A multidisciplinary team at the University of Prince Edward Island made up of experts in climate change, gene sequencing, agriculture diseases, and precision agriculture has received $20,000 in funding from Genome Atlantic for a research project titled “Identification of Climate-Resilient and Wart-Resistant Potato Varieties for PEI.”
Led by Dr. Xander Wang , associate professor, UPEI School of Climate Change and Adaptation, the team includes Dr. Sean Li, research scientist, Canadian Food Inspection Agency (CFIA), and adjunct professor, UPEI Department of Biology (gene sequencing); Dr. Suqi Liu, research scientist, PEI Department of Agriculture and Land, and adjunct professor, UPEI School of Climate Change and Adaptation (agricultural diseases); and Dr. Aitazaz Farooque, Industry Research Chair in Precision Agriculture and associate professor, Faculty of Sustainable Design Engineering (precision agriculture).
In October 2021, the CFIA confirmed the presence of potato wart in potatoes from two PEI fields. This led to the suspension of all shipments of seed, table, and processing potatoes from PEI to the United States. As a result of the suspension, PEI potato farmers had to destroy about 300 million pounds of potatoes and endure significant economic losses. It was announced on April 1, 2022, that table stock potato exports to the US could resume, but exports of seed potatoes are still banned.
“While immediate actions have been put in place to mitigate the risk of spread of potato wart for the time being, finding ways to minimize the risk of occurrence of potato wart in PEI from a climate change perspective for the long term is a top research priority,” said Wang. “In particular, a changing climate with more favourable weather conditions—a cool spring followed by a rainy summer—can be conducive to potato disease development. But the changing climate may bring more unfavourable weather conditions—long-lasting droughts, for example—for potato production. Therefore, it is extremely important to explore both climate-resilient and wart-resistant potato varieties that are suitable for the changing climate of PEI.”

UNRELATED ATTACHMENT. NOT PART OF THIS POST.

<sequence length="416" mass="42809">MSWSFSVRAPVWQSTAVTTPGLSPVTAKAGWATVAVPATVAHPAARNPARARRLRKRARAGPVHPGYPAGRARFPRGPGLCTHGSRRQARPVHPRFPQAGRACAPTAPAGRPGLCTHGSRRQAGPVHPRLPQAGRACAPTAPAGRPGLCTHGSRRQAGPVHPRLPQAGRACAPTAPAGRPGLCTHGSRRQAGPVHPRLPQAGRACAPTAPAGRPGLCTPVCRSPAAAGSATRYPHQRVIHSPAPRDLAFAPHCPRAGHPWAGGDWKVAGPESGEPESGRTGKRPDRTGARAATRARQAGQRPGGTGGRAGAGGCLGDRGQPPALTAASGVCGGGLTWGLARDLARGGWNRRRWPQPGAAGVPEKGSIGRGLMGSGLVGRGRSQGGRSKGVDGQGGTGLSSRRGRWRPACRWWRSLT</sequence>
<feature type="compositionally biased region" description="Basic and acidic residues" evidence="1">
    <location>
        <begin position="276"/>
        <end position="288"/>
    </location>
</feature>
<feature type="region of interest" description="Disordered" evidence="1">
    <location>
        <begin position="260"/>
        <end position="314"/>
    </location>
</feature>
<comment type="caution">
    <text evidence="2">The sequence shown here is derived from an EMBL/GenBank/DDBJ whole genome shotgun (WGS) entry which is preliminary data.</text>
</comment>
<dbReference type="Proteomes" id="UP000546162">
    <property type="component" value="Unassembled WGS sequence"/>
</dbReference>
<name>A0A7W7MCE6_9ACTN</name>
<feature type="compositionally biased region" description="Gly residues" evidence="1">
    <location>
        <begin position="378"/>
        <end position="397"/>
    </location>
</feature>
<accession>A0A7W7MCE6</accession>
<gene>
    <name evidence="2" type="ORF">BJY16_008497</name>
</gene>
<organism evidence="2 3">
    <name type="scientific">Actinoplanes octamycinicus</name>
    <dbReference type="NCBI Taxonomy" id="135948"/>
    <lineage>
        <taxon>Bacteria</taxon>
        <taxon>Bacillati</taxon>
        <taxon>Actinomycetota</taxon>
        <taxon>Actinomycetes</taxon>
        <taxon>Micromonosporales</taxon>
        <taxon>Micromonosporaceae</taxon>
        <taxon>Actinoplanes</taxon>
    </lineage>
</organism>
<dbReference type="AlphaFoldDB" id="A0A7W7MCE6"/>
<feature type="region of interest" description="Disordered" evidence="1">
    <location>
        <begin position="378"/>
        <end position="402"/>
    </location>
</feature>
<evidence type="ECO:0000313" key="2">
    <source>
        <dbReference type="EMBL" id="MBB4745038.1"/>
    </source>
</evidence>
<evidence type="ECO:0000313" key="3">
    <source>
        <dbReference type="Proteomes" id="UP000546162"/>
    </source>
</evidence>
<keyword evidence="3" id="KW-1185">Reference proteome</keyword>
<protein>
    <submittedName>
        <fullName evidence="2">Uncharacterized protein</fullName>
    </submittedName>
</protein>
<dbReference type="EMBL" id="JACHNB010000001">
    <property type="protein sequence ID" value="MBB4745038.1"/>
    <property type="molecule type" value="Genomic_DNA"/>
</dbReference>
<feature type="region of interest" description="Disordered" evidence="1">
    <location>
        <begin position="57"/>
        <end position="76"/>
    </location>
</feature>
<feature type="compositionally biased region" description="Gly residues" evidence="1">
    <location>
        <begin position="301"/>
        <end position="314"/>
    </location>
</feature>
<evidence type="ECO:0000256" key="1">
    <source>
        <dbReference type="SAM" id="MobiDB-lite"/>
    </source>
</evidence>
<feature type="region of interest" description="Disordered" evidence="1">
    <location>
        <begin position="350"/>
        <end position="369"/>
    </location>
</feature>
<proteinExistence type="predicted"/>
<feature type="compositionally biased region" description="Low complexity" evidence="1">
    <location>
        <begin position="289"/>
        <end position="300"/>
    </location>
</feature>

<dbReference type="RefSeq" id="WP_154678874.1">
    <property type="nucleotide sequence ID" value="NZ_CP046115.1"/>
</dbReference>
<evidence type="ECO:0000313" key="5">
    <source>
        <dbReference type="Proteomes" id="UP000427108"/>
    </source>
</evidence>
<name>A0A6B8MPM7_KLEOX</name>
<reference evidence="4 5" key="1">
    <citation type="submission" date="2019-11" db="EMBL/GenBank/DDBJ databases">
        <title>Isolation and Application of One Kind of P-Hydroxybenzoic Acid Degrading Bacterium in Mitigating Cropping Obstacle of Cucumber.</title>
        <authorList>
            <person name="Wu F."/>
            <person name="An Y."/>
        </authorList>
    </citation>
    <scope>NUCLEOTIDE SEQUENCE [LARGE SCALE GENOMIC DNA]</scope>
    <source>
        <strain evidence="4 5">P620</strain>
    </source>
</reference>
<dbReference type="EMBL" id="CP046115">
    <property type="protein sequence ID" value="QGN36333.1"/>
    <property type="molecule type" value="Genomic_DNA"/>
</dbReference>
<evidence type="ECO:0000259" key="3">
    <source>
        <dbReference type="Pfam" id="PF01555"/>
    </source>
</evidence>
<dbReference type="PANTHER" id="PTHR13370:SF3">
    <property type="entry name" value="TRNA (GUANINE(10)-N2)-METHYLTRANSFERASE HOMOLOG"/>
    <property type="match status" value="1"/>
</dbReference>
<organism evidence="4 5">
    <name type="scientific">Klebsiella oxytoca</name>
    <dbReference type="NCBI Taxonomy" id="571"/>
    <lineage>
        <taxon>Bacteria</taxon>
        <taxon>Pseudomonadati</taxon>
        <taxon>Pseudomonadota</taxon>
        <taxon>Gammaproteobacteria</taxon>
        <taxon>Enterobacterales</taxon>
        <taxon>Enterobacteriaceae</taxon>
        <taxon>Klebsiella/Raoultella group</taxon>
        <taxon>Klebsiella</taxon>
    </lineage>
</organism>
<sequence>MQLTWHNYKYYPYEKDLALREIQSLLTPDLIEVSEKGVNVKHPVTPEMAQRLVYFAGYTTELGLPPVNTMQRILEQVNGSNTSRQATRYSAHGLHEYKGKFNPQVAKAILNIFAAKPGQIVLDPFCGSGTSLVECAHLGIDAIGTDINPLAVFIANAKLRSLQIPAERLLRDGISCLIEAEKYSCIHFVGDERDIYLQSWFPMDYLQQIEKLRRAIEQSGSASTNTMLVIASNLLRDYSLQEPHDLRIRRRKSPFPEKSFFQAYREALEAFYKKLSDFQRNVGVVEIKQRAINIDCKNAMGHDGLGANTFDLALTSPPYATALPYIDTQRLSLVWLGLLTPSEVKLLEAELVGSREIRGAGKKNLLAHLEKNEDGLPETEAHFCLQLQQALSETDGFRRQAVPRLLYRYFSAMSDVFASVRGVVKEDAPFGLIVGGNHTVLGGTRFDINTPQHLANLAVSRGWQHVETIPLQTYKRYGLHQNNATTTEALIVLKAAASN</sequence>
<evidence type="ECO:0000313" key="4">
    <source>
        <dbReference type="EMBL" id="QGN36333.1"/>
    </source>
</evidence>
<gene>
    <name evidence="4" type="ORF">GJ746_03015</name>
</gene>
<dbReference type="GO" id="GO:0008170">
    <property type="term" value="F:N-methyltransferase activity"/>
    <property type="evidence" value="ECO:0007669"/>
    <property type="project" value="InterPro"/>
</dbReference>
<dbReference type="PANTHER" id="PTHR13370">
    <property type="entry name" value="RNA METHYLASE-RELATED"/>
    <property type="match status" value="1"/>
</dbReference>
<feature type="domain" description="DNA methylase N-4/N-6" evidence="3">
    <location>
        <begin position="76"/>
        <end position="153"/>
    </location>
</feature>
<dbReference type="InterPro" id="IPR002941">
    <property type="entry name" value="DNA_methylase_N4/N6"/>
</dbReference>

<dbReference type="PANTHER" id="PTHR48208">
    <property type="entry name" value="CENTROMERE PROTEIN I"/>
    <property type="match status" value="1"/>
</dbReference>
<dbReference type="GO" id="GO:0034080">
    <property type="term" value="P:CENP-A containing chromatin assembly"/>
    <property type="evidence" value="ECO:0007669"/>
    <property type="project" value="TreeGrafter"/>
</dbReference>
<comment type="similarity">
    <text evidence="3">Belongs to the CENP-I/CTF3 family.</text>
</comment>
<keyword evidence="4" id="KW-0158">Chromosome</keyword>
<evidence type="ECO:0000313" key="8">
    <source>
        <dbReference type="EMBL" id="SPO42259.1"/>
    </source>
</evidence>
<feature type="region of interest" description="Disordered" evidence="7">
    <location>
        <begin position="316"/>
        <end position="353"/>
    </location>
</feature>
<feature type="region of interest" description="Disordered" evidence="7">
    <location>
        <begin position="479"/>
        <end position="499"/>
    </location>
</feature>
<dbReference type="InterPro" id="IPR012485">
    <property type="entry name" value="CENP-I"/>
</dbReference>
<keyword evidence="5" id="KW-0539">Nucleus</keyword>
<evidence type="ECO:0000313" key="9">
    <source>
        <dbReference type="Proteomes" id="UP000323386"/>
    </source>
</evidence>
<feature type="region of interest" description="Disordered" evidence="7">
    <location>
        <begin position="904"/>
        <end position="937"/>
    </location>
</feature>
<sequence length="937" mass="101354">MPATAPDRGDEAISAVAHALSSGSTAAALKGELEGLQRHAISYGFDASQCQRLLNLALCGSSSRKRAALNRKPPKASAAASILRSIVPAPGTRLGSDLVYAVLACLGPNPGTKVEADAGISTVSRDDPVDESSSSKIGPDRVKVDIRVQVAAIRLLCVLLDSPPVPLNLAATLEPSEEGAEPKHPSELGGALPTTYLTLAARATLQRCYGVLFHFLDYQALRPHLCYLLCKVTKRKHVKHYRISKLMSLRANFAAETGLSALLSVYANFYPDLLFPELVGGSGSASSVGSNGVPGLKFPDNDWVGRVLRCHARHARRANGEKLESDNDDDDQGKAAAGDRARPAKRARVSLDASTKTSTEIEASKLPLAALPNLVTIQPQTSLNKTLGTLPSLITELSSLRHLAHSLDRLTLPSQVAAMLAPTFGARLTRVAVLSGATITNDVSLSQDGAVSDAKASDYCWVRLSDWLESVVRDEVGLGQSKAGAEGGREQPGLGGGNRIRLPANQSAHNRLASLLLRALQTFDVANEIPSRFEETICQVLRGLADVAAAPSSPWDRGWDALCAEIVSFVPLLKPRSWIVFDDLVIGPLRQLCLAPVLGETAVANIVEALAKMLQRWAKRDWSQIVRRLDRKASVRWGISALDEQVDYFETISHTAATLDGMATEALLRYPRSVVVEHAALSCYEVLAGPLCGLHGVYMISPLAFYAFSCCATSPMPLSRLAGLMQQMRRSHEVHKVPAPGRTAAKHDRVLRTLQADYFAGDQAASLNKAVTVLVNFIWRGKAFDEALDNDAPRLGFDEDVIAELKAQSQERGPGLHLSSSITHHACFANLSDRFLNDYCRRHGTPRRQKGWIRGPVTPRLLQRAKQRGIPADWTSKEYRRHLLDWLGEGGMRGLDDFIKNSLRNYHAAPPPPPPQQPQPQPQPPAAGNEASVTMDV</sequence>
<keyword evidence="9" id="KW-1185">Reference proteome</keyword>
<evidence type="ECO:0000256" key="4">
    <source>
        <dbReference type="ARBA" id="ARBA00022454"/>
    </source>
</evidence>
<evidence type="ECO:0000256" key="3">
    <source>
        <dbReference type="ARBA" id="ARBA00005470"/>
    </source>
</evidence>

To start the project, the team will conduct a comprehensive scientific literature survey to collect potato gene-sequencing data that could make PEI potatoes more resilient to climate change and resistant to diseases, including potato wart. Advanced machine-learning techniques, such as logistic regression, discriminant analysis, and clustering, will be used to help identify the major genetic features of those climate- and disease-resilient potato varieties.
“The results from this project will provide scientific guidance for the proposed end-users to further select or cultivate the potato varieties that are resilient to PEI’s changing climate with minimized risks of occurrence of potato wart,” said Wang. “The results on wart resistance potato varieties will further provide resources for the long-term management of potato wart by the CFIA and the PEI Department of Agriculture and Land.”
This project was one of eight climate change research projects funded through a new $124,530 Small-Scale Climate Change Fund set up by Genome Atlantic, with support from Research Nova Scotia.